Shorting Japanese 10 Year Government Bond Futures
Markets crave certainty, and in a world where heightened volatility and rampant inflation are everywhere, certainty of the truest kind is assigned a premium - our trade idea hinges on that assumption holding true as well as its inverse: when certainties are proven wrong, or markets no longer hold faith in their surety, they become mispriced and dislocated; that is what we are betting on here with our trade as the Japanese central bank has tried to bend one of the fundamental economic truths of modern monetary policy which is that you cannot control the long end of the yield curve, only that of the shorter end.
In February of 2016, the Bank of Japan (BOJ) was one of the first central banks to adopt negative interest rate policies (NRP) with the lowering of their policy deposit rate to -0.1%. While doing so, they instituted a slew of new policies and controls to ease them into a negative rate environment, largely only theorized in textbooks previously. One of these such measures is the yield curve control policy which “seeks to control the shape of the Japanese yield curve by pinning short-term rates and the 10-year Japanese government bond yield[ to 0-0.25%]”. The BOJ implemented these policies to deal with the deflationary and stagnating economic environment that had presided for the country’s last 3 decades, this time period has become known as the lost generation.
Depicted above however is their ‘kinked’ yield curve, which is the unnatural result of their actions given that shorter maturity bonds now have a higher yield than their artificially-pegged 0% to (+ or -) 0.25% 10 year government bond. This has also come at an unsustainable cost, with the BOJ’s balance sheet (below) having almost quintupled over the last decade with the end result of their 10-year JGB peg being that they now own over $4T worth of this security, representing half of the outstanding market.
While this has worked in the past somewhat, the nation's inflation has crept up over the pandemic and has shown no signs of slowing down as the inflation rate within Japan (depicted below) has risen greatly above the 2% target. This is the result of multiple real economic (non-financial) factors such as rising costs within food and energy markets.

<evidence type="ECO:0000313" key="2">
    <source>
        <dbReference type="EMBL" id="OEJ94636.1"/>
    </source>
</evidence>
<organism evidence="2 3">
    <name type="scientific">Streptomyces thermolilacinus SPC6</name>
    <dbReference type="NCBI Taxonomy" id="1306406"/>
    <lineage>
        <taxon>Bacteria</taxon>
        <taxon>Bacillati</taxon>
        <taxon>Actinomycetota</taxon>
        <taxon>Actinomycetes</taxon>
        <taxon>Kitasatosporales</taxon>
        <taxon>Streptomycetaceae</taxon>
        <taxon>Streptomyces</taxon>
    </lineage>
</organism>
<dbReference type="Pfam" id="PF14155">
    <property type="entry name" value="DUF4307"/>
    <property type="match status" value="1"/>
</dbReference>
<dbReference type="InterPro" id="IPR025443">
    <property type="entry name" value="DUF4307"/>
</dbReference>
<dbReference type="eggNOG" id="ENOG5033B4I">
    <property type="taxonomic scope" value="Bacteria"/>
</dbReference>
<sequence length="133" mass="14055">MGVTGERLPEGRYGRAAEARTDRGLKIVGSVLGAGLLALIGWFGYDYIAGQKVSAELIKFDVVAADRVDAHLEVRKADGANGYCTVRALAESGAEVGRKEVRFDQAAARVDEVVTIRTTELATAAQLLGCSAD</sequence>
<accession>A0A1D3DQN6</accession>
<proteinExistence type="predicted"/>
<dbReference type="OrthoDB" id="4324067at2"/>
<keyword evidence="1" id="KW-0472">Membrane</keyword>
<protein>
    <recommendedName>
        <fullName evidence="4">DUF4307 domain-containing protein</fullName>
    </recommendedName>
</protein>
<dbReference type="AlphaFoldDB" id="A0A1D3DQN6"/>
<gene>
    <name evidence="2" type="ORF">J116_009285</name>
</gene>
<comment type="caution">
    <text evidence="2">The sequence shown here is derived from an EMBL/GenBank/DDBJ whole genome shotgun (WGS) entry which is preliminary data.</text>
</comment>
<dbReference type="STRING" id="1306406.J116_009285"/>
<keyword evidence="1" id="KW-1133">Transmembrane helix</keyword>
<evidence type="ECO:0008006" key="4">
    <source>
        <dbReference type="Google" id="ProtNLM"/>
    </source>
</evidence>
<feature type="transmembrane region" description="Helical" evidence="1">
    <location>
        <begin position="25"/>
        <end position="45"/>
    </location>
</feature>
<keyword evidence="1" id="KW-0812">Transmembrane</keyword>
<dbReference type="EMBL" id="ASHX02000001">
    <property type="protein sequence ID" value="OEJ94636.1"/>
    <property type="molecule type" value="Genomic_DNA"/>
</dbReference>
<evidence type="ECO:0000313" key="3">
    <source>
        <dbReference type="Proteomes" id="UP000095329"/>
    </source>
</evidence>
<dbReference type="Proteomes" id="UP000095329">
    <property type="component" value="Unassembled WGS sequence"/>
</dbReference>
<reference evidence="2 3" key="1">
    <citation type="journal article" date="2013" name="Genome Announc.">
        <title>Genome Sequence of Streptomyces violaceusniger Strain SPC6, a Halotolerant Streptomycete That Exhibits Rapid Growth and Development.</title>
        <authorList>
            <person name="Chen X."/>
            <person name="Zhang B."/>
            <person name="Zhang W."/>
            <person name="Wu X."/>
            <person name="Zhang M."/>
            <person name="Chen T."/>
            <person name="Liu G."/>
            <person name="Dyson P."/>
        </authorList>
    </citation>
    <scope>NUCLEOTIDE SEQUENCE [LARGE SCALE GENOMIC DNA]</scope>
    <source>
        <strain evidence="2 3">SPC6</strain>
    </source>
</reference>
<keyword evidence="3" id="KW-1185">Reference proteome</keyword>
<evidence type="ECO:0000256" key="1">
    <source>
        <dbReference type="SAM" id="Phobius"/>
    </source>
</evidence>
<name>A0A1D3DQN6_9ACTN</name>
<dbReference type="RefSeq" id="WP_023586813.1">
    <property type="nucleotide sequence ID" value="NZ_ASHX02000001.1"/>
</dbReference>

Given Japan’s history of deflation, the risk of entering a hyperinflationary environment is not one that their economy can afford as this would plunge them into a stagflationary environment - however, given Japan’s monetary policies, this seems to be where we are headed. One of the largest contributors to inflation is the money supply (pictured below) which on an M3 basis includes government bonds. Should the country continue to see signs of a higher and higher inflation rate above their 2% target, it’s a necessity that they slow the growth of the money supply and taper the purchasing of these assets.
Additionally, the level to which they have had to sustain the volume of their buying within the market has only increased more and more over time as the 10 Year JGB yield has drifted higher and higher until the most recent quarter where it has consistently been trading in and around that higher bound for 3 months as the central bank defends that 0.25% max. This is unsustainable as the most recent spree of buying has brought the BoJ’s balance sheet to 135% of their GDP, far higher than many other nations. With the threat of hyperinflation now more problematic than deflation and the yield having teetered around this 0.25% yield maximum for some time now, it is likely that with the excess volatility in the market and newfound monetary priorities that this peg become abandoned; now is the time to short the 10-Year Japanese Government Bond with a currency hedged futures trade. It is likely that the yen nosedives as this event could have the country’s credit rating re-classified lower, sparking more volatility and flows out of JP markets.